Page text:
I guess I have more experience than most growing hardy Agaves in the cold northeast. To start with, unfortunately, every A. americana I have tried fried if exposed to temperatures below 15F for any length of time. They do succeed for Tony Avent at Raleigh, North Carolina. Not that Agaves don't do well for me. Quite the contrary! Here is a list of plants doing well here:
some strains of palmeri
scabra x havardiana
scabra x victoria-reginae (Ruth Bancroft)
Failures include parrasana, parviflora, wocomahi, ovatifolia,ocahui ,shrevei,arizonica,multifilifera,americana v. protoamericana, and striata as well as the montana-gentryi complex in full sun, but I am told that they should only be grown in light shade, so the jury is still out on them.
I have not been able to get my hands on potrerana, but I suspect it will be hardy.
I grow all my Agaves in the open NO protection, pure mineral soil. Only bracteosa gets shade. Given the soil, they can take the wet cold. Shade is deadly here. Ironically, two of the three hardiest, kaibabensis and utahensis, are moisture sensitive here: they will rot if not postioned in intense sun with perfect drainage.
Scabra is pretty variable and grows over a vast range. I have a very large scabra, ~2' across and a twelve incher. The large one is on an extremely steep south facing slope about 8' from the house in a mixture of sand, gravel and finely ground pumice. We had 5°F in the winter of 2005-2006 and long periods continuously below freezing. The big scabra was modestly damaged but is now growing very rapidly. Its pups were hardly damaged at all. None had any protection of any sort. The smaller scabra is out in the open maybe 35' from the house, but also in an elevated bed with the same soil. I believe it is a different subspecies because of the more prominent and redder teeth. It took very little damage. Next to the small scabra is a scabra x havardiana hybrid and a pure havardiana. Both of these were essentially undamaged. Some pups were killed in this open bed, but most did well.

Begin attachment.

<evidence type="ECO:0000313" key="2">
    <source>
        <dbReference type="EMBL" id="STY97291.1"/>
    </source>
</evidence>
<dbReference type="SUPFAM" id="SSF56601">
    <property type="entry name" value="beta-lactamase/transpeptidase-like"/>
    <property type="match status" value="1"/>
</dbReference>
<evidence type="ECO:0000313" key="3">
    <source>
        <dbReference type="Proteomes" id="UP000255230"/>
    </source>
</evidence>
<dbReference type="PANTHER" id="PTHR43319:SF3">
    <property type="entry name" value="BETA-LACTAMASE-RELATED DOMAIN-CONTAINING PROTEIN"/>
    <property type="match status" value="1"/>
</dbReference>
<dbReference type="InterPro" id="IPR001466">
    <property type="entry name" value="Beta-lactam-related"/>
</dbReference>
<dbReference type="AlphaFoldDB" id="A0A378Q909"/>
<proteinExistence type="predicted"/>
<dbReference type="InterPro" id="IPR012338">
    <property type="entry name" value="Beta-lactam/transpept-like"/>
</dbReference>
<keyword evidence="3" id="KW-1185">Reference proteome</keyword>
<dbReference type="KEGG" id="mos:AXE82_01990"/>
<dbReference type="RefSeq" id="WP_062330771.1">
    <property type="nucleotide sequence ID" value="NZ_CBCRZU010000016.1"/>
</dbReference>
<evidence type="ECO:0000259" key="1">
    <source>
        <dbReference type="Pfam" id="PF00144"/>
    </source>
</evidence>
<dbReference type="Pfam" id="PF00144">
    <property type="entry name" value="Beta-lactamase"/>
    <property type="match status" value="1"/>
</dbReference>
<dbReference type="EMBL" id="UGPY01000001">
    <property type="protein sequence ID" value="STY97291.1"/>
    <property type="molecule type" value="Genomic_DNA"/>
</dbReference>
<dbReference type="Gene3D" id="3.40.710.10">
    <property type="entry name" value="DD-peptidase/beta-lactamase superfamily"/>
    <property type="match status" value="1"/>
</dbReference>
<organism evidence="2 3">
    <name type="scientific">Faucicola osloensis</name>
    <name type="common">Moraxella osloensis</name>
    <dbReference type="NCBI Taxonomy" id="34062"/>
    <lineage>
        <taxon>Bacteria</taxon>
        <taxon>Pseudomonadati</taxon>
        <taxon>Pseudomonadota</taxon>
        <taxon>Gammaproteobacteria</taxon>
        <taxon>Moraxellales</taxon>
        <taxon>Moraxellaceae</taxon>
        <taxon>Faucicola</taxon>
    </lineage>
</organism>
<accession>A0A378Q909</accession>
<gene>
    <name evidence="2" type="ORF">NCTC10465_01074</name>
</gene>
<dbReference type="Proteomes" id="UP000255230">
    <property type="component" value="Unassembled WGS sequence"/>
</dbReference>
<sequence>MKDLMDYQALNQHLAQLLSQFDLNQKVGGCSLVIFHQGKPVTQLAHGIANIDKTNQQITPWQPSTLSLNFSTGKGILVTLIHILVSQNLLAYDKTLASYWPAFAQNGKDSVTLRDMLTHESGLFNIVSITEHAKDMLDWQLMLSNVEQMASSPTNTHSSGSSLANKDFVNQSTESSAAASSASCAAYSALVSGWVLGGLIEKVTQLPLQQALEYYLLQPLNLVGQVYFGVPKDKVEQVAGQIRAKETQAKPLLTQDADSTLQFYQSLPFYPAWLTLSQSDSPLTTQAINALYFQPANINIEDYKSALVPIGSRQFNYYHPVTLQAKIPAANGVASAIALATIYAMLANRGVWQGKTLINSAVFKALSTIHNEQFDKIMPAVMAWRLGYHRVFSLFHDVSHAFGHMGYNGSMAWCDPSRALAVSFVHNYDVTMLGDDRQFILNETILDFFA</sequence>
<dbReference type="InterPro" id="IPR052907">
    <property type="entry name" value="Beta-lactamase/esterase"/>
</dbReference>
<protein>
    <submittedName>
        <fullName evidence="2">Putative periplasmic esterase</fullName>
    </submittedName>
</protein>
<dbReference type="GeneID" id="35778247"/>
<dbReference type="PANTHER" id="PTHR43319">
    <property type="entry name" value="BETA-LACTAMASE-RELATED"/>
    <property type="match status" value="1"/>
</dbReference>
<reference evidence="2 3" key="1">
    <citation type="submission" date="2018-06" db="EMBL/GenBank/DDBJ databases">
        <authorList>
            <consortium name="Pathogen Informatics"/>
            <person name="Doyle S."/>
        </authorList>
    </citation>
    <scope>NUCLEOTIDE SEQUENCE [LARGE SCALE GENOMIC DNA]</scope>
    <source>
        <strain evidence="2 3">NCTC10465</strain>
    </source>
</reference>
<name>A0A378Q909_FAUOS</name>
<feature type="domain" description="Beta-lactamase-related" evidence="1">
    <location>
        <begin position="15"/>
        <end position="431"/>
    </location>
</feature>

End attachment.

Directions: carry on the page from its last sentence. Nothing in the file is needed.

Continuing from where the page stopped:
Again, I do not protect. I believe you will have good success if you use 1/3 coarse sand, 1/3 pea gravel, 1/3 ground pumice. Also, plant elevated, steeply south facing and at the base of a very large dark rock so the roots can run under the rock. To illustrate the importance of the latter point consider that just below the scabra in the open bed is a healthy 8” lophantha. This is a pup off a beautiful 12” mother plant that perished in the center of the bed in the winter of 2003-2004. All of her other pups perished as well. Even though the plant has gone through several much harder winters than the one that killed its progenitor, it has been undamaged. I believe this is because the rock both retains heat after dark and provides enormous insulation against deep ground freezing.
There are many good sources for agaves in the southwest. Two outstanding suppliers are Desertland Nurseries in El Paso, Texas and Starr Nurseries in Tucson, Arizona. Tell Desertland to bare root your plants to save shipping.